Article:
The first step is to go to the local chino and purchase as many bottles of water as you can until they run out (usually within 2 or 3 hours). The next thing to do is beckon a friend who lives near the Panama Canal Zone since their water almost never gets shut off. It is considered OK to ask this friend if you can come use their shower but only when the water is shut off in your neighborhood. Do not do this any other time of year or you will seem cholo. The third thing you must do to blend in when the water gets shut off in Panama is complain about it but never actually search for an answer.
If you want to accelerate your immersion process and make friends quickly, you can tell Panamanian acquaintances that the water shut down has to do with the new Metro (this because everyone likes the new Metro and thus, it’s no big deal). You can also say it has something to do with Bosco the Mayor. Since no one really likes him, you will find Panamanian unity in that point of view too.
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If you see a Panamanian woman and wonder what she likes to do in her spare time, the best thing you can do is ask her if she knows about any handbags for sale. It is a known fact that all Panamanian women, at some point in their life, have sold handbags or hair products out of their bedroom.
Many people associate selling handbags from your bedroom or trunk with stolen goods, but for Panamanians, it makes a statement that they are fashionable and they have access to a place like Miami and Las Vegas. It is also important that these “ventas” are “100% original” and “piezas unicas” so to distinguish the high class salesmen from the little illegal handbag shops in the ghetto.
One nice thing about selling handbags is that it allows Panamanians to take pictures of themselves in the mirror (with the merchandise) then upload the pictures to Facebook. However this industry might be dying a little bit with the Free Trade Agreement now in place.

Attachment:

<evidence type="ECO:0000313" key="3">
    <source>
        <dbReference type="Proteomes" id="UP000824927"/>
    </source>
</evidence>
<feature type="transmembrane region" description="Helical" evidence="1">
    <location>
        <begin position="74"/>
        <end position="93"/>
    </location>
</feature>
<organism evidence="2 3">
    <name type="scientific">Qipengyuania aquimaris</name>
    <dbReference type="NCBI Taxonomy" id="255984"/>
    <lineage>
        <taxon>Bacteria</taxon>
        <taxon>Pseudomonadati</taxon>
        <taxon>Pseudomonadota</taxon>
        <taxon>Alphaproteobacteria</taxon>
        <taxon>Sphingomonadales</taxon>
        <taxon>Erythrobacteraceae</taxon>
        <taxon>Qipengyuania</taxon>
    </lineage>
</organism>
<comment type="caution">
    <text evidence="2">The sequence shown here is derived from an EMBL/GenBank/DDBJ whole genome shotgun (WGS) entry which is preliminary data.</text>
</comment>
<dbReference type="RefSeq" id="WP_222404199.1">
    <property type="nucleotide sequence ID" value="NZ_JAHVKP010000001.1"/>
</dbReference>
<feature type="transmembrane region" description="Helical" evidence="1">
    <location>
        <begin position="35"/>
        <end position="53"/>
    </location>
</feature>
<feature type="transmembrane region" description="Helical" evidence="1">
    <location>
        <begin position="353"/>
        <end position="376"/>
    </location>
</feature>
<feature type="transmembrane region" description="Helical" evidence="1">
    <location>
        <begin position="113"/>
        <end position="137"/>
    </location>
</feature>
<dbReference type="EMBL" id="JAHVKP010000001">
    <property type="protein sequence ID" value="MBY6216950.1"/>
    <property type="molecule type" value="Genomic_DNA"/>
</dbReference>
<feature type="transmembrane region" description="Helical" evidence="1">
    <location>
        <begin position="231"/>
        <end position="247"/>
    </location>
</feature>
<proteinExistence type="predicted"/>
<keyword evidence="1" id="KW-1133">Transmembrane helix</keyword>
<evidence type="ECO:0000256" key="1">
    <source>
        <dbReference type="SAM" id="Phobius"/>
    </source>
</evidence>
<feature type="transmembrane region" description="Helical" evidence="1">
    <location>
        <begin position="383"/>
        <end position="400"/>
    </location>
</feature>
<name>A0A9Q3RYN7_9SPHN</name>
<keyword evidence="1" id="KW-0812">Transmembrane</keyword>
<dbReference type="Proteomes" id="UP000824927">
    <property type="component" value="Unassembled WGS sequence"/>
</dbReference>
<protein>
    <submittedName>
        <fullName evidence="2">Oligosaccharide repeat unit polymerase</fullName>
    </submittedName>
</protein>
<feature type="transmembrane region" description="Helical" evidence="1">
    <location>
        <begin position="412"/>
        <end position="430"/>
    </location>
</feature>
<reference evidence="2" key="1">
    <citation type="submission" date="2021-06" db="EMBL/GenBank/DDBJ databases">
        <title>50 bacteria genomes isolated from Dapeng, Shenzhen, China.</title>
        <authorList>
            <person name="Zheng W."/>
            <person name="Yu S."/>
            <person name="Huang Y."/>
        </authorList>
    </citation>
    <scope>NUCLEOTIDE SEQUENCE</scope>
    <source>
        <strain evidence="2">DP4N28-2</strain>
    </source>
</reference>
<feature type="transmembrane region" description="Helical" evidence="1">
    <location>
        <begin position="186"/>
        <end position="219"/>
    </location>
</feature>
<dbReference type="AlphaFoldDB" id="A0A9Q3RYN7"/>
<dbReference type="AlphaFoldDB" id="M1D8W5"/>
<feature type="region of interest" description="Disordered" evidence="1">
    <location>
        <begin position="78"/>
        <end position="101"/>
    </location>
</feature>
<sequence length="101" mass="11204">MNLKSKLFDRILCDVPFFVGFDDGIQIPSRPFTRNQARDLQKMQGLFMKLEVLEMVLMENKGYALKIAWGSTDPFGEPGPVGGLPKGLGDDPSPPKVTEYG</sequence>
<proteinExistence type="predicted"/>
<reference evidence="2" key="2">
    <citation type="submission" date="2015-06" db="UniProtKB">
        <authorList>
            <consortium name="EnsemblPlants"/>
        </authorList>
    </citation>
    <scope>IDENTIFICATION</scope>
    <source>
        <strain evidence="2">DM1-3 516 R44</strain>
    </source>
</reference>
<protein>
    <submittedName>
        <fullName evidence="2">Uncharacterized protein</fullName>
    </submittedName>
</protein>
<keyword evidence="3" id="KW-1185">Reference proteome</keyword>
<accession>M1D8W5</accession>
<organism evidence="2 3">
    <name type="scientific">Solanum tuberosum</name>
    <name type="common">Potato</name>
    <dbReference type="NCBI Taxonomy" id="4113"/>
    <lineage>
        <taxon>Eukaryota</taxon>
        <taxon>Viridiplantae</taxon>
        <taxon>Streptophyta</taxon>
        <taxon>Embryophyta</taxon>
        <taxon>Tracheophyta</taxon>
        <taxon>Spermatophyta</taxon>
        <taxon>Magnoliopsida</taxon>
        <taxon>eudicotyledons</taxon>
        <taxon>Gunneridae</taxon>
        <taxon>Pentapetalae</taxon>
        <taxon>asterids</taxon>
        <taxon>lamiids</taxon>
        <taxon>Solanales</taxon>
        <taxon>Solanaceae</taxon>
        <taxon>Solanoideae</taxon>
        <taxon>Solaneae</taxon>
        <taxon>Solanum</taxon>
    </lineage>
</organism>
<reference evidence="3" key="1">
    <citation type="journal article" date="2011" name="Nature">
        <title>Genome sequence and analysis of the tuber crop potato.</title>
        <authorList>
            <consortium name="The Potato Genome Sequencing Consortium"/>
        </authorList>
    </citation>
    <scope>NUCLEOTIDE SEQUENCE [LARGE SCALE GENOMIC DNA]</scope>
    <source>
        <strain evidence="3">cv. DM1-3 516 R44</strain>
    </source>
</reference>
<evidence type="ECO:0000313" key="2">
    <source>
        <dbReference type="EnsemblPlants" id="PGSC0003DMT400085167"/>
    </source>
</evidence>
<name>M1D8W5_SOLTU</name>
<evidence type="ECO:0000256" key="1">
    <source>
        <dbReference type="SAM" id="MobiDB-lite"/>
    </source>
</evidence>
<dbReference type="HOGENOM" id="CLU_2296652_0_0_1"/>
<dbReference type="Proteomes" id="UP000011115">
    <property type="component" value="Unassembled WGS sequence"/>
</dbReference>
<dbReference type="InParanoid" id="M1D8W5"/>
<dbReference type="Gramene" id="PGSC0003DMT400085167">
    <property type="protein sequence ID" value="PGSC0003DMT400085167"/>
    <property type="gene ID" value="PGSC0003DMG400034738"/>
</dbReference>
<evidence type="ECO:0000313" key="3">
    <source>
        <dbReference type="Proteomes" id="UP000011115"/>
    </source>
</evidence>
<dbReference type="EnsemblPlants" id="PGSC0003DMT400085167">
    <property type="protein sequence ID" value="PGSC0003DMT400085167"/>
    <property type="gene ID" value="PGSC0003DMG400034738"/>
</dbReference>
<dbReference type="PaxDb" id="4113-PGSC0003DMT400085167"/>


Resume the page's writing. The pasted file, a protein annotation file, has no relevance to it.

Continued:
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Panamanians aren’t much for change. But to combat, one of the easiest ways to create something new that Panamanians will like is to adorn it with some form of plantains. This usually applies to food, but sometimes, the mere comfort of having a pile of raw plantains around a room is enough too.
You see, Panamanians don’t generally like international cuisines, so it is a secret of the restauranteurs and mothers of Panamanian society, to always compliment their new creation with the plantain. Like the eskimos have various words for snow, Panamanians like their plantains as platanos, platanos of temptation, platanos in the shape of small baskets, tajadas, and even platanitos (chips). These are used to adorn pretty much any plate of international cuisine in Panama. For instance, you might get lasagna along with a salad (it is important that this salad is shredded lettuce and does not have any dressing) and a platano. As mentioned before on this site, pretty much any sushi roll with plantains is a winner.*
*If you want to befriend many Panamanians, when coming over for dinner parties, you should know the unwritten rule of BYOP.